Hong Kong’s electoral reform: is this the end of confrontational opposition, and who decides what’s a patriot?
- Beijing, according to sources, is preparing a rigorous political inoculation plan to tame the rebellious city down south
- Opposition’s primary last year could be the last straw for central government, following 2014’s Occupy movement, the 2016 Mong Kok riot and 2019’s months-long social unrest
China’s political elite will gather in Beijing this week for the year’s biggest legislative set piece, known as the “two sessions” or lianghui, facing a number of major political challenges, including the aftermath of the coronavirus and the ongoing rivalry with the United States. In this instalment of a series, Tony Cheung explores the agenda for Hong Kong – sweeping electoral reforms to ensure only ‘patriots can govern city’.
Like most of the other 200 pro-Beijing politicians in the city, she has to pore over reams of documents to prepare for the lianghui or two sessions, as the annual plenary meetings of the legislature and its top political advisory body are called colloquially.
Many delegates draft their own proposals to improve governance, with the focus this time being the next five-year plan for the country. In the past, Choi’s pet causes were women’s rights and environmental protection.
“There’s no side effect or any discomfort. Some delegates were joking, asking whether it was just a glucose solution,” she quipped.
But she and the others expect few sweeteners at the March meetings. Mirroring the delegates’ vaccination, Beijing, according to sources, was preparing a rigorous political inoculation plan to tame the rebellious city down south.
SCMP Explains: The ‘two sessions’ – China’s most important political meetings of the year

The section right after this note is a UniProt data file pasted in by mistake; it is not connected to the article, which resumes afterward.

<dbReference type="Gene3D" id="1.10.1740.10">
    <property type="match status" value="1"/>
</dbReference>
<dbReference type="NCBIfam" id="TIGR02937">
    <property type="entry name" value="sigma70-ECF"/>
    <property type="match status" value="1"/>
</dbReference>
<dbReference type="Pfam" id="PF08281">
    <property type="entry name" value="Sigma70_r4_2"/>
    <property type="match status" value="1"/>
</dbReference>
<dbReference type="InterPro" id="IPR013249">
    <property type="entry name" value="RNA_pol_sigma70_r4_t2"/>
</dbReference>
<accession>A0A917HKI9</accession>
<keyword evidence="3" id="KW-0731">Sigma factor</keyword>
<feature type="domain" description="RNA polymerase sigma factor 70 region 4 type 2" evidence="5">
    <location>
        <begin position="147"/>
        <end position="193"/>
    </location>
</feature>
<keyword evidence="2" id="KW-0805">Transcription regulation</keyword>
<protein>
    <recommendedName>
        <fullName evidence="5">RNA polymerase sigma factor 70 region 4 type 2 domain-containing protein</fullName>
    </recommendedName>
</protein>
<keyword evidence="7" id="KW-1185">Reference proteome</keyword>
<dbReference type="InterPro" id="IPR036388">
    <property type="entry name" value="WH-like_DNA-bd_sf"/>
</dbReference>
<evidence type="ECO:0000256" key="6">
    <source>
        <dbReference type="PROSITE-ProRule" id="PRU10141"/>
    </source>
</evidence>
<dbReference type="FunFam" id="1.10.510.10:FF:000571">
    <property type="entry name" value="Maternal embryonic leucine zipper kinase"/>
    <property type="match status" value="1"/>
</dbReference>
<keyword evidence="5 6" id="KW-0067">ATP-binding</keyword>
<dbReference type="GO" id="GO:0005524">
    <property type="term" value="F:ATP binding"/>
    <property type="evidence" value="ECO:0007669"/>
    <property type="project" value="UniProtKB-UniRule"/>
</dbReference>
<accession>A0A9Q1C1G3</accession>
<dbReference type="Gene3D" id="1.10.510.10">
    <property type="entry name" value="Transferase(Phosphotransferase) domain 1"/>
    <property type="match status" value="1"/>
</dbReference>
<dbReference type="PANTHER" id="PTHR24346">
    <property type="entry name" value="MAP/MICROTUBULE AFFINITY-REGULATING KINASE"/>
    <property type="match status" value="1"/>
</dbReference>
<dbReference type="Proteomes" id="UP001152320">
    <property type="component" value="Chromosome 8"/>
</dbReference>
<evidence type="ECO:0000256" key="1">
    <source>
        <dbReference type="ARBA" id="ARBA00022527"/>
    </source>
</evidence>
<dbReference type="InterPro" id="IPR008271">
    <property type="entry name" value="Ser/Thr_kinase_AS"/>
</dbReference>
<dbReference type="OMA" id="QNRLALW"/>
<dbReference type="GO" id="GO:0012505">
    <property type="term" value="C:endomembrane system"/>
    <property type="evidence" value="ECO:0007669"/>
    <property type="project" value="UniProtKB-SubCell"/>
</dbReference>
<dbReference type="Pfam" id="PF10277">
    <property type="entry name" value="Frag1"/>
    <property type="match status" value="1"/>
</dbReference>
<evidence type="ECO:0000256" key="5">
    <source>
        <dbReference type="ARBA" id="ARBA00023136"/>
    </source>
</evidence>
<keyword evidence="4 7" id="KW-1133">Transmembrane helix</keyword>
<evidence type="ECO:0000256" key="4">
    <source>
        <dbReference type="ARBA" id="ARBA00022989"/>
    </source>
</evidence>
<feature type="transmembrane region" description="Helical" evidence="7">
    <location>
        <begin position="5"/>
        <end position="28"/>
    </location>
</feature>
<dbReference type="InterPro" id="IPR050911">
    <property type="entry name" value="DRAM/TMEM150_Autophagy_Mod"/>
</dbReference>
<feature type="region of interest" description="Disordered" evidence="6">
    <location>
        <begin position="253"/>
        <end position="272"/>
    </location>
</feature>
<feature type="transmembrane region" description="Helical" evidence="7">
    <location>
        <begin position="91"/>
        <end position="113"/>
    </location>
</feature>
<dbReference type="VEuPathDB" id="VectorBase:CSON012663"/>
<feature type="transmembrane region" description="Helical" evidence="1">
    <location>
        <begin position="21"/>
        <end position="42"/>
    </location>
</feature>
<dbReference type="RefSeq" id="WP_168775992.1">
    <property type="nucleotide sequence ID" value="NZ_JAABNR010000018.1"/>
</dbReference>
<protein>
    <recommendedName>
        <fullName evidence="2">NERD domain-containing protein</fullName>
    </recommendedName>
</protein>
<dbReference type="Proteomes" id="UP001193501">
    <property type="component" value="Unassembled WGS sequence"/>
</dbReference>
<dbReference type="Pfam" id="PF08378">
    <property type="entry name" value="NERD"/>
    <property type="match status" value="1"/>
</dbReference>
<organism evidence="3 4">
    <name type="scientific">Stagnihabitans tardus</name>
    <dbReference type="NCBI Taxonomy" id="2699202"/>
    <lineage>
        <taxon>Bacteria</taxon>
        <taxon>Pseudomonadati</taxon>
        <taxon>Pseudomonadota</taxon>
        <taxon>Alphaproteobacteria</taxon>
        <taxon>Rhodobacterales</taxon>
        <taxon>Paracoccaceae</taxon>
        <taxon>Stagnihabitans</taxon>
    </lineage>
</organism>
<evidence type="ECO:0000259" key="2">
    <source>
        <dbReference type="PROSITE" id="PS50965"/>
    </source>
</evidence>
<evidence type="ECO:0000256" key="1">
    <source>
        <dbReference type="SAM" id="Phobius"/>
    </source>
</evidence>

The NPC is expected to pass drastic reforms that would result in “patriots governing Hong Kong” and the quashing of all alleged anti-China elements.
Overall, the changes are likely to result in ordinary Hongkongers having a less direct say in governance and lawmaking.
The revisions would also ensure the next chief executive elections – already a closed shop – does not throw up any surprises.
The starting point of the overhaul will be Hong Kong’s Election Committee, a select group of 1,200 members who get to choose the city’s leader. It comprises business elites, professionals, community leaders, district councillors, legislators and other pro-establishment politicians. The election to select the members of this committee is expected to be held in December.
Beijing views the 117 seats meant for district councillors as the most toxic segment of the committee. These seats are very likely to be held by the opposition, which swept 17 out of 18 councils at the 2019 municipal polls.
Sources have told the Post the central government wants to scrap all 117 district councillor seats.
The influence of Hong Kong’s wealthiest tycoons and real estate giants could also be chipped away, other sources suggested. They have long been considered kingmakers in elections for the chief executive because of their direct and indirect number of votes on the committee through proxy companies.
Beijing is also rethinking the city’s 70-member Legislative Council, with a view to scrapping its five so-called super seats, which are the only slots elected directly by voters. Only district councillors can run for these positions. They were introduced in 2012 as a concession to the opposition Democratic Party, which wanted more popularly elected lawmakers.
The central government has also been studying ways to shake up the way lawmakers are elected. Officials are especially irked that under the city’s complex proportional representation system, strident opposition figures were able to enter Legco with a relatively small share of votes.
National security law not a big enough weapon?
Critics say Beijing is exhibiting deep insecurity in wanting to overhaul a political system already stacked in its favour. Less than nine months have passed since its imposition of the far-reaching national security law to ban acts of secession, subversion, terrorism and collusion with foreign forces. Introduced last June after months of disruptive and sometimes violent protests, the law had already dealt a heavy blow to the opposition, the camp’s supporters pointed out.